Lou Charette, seemed to have a hard time getting around when he first boarded, but was determined to do his share on the boat. Maggie Fries who sits on the TS advisory board used to do fund raising for ocean conservation groups. She is a professional realtor. After meeting Blair, she decided she liked what he does. She began volunteering, running a TS table every week at Vet Connect in Santa Rosa. There she met many vets having problems getting their cases processed, struggling to pay medical bills while they waited, and not able to get their housing vouchers from the government even though they were entitled to it.
“It’s a shame the way we treat our veterans, who have served us to protect what we do. I love what Tim does for them. I wish we were all better at fundraising for this,” Fries said. She pointed to Harold. “I have seen him grow young right in front of me since he started sailing. We keep forgetting he is 83. He decided to volunteer and help other vets as well. He is working on improving the web site, and he can sail the boat.”
A friend of Blair’s who knows how to sail and can help, has joined the group with two more women who are novices.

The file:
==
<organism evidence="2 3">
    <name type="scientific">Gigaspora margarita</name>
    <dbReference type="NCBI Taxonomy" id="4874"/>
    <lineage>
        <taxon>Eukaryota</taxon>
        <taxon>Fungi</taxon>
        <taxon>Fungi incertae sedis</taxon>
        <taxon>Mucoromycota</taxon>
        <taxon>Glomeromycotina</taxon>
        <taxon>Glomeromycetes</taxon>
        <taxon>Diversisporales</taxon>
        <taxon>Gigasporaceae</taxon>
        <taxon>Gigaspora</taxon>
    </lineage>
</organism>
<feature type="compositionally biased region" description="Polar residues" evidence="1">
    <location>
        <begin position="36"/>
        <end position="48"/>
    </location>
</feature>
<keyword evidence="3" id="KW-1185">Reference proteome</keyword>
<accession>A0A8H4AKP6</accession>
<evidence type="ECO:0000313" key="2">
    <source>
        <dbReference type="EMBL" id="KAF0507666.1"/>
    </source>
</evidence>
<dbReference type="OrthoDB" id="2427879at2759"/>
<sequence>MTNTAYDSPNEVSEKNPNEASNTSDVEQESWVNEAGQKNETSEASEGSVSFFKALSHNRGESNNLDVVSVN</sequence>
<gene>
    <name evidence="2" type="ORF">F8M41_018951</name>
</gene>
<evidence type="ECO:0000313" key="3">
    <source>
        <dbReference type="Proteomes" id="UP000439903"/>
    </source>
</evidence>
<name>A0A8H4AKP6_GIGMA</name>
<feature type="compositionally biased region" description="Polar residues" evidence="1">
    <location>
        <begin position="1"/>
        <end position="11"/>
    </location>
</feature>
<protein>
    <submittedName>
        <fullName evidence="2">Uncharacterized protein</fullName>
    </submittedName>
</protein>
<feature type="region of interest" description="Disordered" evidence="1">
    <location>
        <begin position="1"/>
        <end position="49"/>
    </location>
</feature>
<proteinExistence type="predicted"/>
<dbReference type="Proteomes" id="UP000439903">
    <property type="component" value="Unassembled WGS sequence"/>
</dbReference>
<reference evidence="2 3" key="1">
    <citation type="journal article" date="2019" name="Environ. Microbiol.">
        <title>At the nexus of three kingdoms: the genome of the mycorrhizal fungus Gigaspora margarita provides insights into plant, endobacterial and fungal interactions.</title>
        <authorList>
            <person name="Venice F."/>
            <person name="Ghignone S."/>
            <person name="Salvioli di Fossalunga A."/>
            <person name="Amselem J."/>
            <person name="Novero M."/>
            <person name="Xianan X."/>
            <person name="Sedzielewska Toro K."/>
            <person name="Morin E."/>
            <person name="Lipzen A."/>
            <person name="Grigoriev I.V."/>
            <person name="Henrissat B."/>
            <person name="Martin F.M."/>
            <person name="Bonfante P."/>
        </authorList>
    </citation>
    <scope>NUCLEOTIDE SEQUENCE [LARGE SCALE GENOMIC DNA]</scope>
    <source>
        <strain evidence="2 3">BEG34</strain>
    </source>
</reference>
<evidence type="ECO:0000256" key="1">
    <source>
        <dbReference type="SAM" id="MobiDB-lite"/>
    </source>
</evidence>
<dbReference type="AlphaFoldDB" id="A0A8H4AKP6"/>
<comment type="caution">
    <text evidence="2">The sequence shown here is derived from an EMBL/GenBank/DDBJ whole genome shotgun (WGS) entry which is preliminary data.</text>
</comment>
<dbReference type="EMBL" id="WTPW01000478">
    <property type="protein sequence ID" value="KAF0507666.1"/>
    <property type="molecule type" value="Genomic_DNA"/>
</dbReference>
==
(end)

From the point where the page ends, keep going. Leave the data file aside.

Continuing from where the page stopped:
We left the harbor under motor power, but the instant the motor was cut off, just past the breakwater, the only sounds were of water lapping against the hull, distant crying gulls, and the wind occasionally rustling the sails.
At this point, Blair is trying to get the word out to counselors dealing with vets’ issues so they can incorporate it into their coaching. He does not offer follow up counseling himself at this point. He provides the experience as often as a vet wants to utilize it.
Rob Giedl is a US Navy veteran who found Transformational Sailing, truly transformational in his life. “When I left the service things began spiraling down. I lost parents, friends, pets. My marriage broke up. Then I got very sick from a service related virus and I spent a year in hospitals. I became completely reclusive and didn’t talk to anybody.
“I was in counseling, but then I ran into Tim and a porthole opened up in my life. Sailing changed my life. I didn’t have a clue how much of ‘me’ had slipped away into some cold stoic place. If one forgets who they are (which I did) they can forget their worth as a human being. I don’t think I could have found better therapy.”
Geidl went out three times a month. “I began talking to people. Sailing was military but with forgiving civilians. I finally actually wanted a social life again. I have even taken up dancing. For those who can use it like me it is a godsend. For those who don’t it’s just a lot of fun.”